Expansión newspaper – Madrid Saturday August 28, 2021
The information that a candidate publishes on their open Facebook profile may not be taken into account in the selection process
In 2021, Facebook has 2.7 billion active users. According to data from Data Reportal, the social network created by Mark Zuckerberg, exceeds its most immediate pursuer, YouTube, by more than 500,000 million users, and WhatsApp by 700,000.
FacebookIn addition, it has bought millions of applications for daily use and the access linked to other tools with its management turn the profiles of its users into a perfect X-ray of their leisure interests, political opinions and consumption habits.
Therefore, this information becomes a real gift for recruiters in selection processes, who may be tempted to spy on the profile of this social network to choose the candidate they like the most.
But is this possible?
“The problem is not in access to public information about the candidates available on social networks but in the possible subsequent treatment of said information. What can be done with said information and how to treat it is determined by our legal system and it is important to seek expert advice to avoid incurring responsibilities “, clarifies Pilar Menor, partner responsible for Labor in Spain at DLA Piper.
On the other hand, making decisions that may be discriminatory based on the personal information obtained about the candidates can result in various sanctions. To clear up any doubts, we analyze below these and other questions that arise in practice.
Can you spy on candidates on Facebook?
This is a complex issue that does not have a simple or straightforward answer. The issue of social networks and selection processes is a very topical issue, and it undoubtedly has many legal implications, both from a labor point of view, as well as privacy and data protection.
“The truth is that in most cases the information is there, it is public and therefore accessible to everyone (we are talking about the candidates’ open profiles on social networks) and therefore ignore it or not take it into account within a selection process it may seem almost impossible, “says Paula González de Castejón, partner in the Intellectual Property and Technology area of DLA Piper.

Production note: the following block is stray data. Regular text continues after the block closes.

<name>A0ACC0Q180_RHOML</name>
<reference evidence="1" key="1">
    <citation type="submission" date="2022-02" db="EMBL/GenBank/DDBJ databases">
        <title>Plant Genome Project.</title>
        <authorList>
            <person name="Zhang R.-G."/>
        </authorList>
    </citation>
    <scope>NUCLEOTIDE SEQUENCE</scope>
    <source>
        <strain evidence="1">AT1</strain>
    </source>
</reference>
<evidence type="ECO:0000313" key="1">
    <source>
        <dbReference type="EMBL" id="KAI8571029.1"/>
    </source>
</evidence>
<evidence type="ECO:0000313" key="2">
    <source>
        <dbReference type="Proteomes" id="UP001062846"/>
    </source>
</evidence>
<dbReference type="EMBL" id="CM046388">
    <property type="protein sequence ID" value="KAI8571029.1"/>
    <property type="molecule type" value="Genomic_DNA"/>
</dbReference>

If the candidate has an open profile on Facebook, doesn’t that mean that anyone can access this information, including the HR manager of a company in a selection process?
It is one thing to be able to access the information, and quite another to use that information and make a decision based on it. If the profile on Facebook is open, it seems difficult to prevent someone (including the person in charge of the selection process) from accessing the information published by the candidate.
However, even if you access it, you will never be able to use that information and incorporate it into the candidate’s report to treat it along with the rest of the information and data provided by the candidate. That is, the information that a candidate publishes on their open Facebook profile will not be taken into account in the selection process.
Why? It is public information and surely very valuable to better know the candidate, their skills, ability to interact, and so on.
“From a point of view of privacy and data protection regulations, the company does not have a legitimate basis to process this information,” says González de Castrejón.